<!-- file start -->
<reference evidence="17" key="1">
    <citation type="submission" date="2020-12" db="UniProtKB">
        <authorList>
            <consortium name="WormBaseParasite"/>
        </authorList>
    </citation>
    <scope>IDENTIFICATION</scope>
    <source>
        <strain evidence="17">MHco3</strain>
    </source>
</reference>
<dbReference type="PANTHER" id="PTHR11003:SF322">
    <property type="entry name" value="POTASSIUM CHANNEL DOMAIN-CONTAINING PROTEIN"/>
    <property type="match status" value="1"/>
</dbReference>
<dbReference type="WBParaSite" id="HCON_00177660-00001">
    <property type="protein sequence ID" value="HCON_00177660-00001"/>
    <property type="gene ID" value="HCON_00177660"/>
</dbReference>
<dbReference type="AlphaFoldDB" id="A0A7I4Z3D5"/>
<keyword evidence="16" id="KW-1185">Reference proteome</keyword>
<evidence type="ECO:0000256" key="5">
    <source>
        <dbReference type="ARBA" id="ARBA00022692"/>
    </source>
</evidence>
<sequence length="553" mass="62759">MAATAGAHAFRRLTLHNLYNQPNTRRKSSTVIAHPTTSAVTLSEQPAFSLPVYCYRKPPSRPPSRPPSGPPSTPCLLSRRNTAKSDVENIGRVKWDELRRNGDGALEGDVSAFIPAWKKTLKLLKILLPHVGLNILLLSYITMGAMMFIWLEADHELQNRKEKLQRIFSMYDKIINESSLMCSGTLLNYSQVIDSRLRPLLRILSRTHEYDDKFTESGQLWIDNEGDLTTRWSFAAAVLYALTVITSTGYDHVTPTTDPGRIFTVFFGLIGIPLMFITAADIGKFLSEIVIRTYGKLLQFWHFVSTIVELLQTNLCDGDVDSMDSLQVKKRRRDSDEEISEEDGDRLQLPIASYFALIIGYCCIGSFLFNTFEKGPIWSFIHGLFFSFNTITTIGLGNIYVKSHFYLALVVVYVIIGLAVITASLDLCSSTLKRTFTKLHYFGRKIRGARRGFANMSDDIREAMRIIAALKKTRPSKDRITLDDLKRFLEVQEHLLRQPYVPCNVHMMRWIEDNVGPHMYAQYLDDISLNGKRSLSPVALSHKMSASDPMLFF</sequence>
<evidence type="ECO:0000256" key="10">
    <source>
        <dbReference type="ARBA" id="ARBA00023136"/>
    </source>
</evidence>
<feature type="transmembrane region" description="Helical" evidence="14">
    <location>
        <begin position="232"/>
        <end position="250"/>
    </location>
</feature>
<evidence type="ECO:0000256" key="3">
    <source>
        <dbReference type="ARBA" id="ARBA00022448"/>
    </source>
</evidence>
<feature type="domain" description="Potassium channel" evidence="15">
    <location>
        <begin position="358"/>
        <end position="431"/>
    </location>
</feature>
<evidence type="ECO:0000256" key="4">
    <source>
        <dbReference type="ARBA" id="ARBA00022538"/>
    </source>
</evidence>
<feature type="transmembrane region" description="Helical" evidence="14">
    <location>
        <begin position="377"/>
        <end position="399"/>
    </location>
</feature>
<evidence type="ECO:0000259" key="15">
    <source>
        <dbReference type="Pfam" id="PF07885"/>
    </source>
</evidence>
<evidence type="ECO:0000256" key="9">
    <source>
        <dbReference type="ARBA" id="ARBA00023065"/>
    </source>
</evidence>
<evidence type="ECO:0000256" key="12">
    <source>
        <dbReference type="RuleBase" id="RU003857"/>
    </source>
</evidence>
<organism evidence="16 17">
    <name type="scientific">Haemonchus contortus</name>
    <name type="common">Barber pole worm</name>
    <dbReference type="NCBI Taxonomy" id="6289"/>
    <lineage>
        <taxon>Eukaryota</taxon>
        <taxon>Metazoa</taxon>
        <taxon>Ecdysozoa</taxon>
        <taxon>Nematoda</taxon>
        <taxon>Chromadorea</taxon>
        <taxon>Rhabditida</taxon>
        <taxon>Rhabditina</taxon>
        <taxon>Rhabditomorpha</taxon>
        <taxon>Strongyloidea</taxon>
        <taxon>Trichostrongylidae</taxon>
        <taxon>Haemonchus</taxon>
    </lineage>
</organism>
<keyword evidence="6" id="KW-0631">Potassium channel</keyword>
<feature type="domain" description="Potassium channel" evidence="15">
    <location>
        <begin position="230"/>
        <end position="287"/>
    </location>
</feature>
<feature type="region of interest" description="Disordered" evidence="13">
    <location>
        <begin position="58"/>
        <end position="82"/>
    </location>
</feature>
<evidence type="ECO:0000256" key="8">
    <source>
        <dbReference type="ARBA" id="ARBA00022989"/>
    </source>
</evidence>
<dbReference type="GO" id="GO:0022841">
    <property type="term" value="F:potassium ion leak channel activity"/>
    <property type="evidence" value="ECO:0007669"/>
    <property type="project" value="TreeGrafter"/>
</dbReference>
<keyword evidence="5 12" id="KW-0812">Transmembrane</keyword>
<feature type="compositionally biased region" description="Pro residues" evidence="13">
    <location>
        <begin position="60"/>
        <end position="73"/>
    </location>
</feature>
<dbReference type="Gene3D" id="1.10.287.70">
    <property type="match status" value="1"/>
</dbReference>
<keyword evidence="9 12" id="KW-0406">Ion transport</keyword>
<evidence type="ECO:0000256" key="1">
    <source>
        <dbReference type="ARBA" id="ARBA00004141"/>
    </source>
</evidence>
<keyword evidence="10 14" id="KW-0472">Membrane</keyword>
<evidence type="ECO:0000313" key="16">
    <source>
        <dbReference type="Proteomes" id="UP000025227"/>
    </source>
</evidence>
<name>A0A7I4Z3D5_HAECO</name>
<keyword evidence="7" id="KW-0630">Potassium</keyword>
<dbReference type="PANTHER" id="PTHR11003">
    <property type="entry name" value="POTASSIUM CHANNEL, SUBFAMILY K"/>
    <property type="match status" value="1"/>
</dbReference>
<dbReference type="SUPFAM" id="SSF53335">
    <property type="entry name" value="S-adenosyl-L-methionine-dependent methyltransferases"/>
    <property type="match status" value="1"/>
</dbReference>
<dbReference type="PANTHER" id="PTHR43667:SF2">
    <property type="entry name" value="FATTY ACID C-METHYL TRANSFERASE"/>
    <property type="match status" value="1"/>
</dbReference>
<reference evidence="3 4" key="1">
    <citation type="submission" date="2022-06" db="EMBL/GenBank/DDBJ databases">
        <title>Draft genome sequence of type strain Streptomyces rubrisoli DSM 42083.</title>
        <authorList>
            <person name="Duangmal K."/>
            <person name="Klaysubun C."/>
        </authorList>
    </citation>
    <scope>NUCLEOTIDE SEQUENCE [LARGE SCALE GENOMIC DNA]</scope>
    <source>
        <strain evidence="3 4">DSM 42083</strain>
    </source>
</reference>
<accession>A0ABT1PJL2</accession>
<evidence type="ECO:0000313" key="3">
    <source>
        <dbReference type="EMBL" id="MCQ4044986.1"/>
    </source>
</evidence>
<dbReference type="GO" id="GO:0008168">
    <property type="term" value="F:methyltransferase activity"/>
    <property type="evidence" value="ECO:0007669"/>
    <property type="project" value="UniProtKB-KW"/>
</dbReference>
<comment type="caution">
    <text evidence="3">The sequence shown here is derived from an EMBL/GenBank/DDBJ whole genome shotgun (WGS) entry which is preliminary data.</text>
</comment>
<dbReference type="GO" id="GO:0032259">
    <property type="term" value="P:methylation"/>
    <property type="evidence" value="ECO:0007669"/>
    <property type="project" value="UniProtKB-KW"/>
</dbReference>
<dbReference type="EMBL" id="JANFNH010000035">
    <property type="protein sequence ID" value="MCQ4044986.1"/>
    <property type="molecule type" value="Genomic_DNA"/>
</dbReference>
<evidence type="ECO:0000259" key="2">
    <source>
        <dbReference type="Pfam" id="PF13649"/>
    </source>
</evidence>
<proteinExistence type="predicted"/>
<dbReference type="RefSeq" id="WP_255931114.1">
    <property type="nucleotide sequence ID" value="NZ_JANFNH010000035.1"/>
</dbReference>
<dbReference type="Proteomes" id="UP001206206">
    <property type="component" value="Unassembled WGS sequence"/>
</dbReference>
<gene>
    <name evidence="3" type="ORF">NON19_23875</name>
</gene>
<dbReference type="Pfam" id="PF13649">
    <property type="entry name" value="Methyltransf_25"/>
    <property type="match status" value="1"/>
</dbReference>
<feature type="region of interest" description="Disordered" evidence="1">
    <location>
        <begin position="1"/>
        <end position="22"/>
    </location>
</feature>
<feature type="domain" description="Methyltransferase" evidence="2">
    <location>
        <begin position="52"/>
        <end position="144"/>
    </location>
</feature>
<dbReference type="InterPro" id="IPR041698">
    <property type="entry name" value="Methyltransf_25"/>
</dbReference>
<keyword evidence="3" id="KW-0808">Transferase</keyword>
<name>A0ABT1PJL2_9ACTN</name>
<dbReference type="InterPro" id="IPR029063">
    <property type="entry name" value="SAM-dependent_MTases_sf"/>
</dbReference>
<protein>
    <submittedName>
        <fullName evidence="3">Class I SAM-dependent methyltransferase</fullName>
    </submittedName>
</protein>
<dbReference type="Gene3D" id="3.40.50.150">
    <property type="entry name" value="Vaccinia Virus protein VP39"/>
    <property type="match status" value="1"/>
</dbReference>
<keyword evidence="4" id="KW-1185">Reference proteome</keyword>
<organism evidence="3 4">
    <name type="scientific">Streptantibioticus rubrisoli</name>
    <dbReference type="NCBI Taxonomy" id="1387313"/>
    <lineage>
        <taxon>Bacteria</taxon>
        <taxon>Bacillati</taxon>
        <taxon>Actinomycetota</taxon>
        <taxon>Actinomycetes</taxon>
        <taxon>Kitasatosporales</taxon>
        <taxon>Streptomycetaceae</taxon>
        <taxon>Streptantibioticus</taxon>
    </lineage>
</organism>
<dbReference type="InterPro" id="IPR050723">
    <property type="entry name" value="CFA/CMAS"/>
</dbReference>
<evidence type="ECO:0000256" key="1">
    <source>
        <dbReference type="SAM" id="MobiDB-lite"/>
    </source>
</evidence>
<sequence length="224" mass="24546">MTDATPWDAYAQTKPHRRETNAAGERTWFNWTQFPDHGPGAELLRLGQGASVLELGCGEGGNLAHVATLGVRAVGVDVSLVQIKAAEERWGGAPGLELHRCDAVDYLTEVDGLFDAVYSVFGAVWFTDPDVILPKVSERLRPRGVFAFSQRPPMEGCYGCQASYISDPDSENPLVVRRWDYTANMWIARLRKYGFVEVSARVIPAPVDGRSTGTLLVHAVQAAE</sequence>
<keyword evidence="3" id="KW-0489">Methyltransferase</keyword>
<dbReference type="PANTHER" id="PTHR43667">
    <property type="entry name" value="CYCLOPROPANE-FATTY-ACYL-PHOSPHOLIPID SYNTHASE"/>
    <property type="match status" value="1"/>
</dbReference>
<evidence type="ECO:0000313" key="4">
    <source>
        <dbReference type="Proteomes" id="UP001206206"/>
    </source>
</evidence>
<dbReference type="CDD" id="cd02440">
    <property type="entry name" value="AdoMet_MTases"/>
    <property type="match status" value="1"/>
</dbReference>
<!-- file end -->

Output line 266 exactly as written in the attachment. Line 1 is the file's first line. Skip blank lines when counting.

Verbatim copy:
    <source>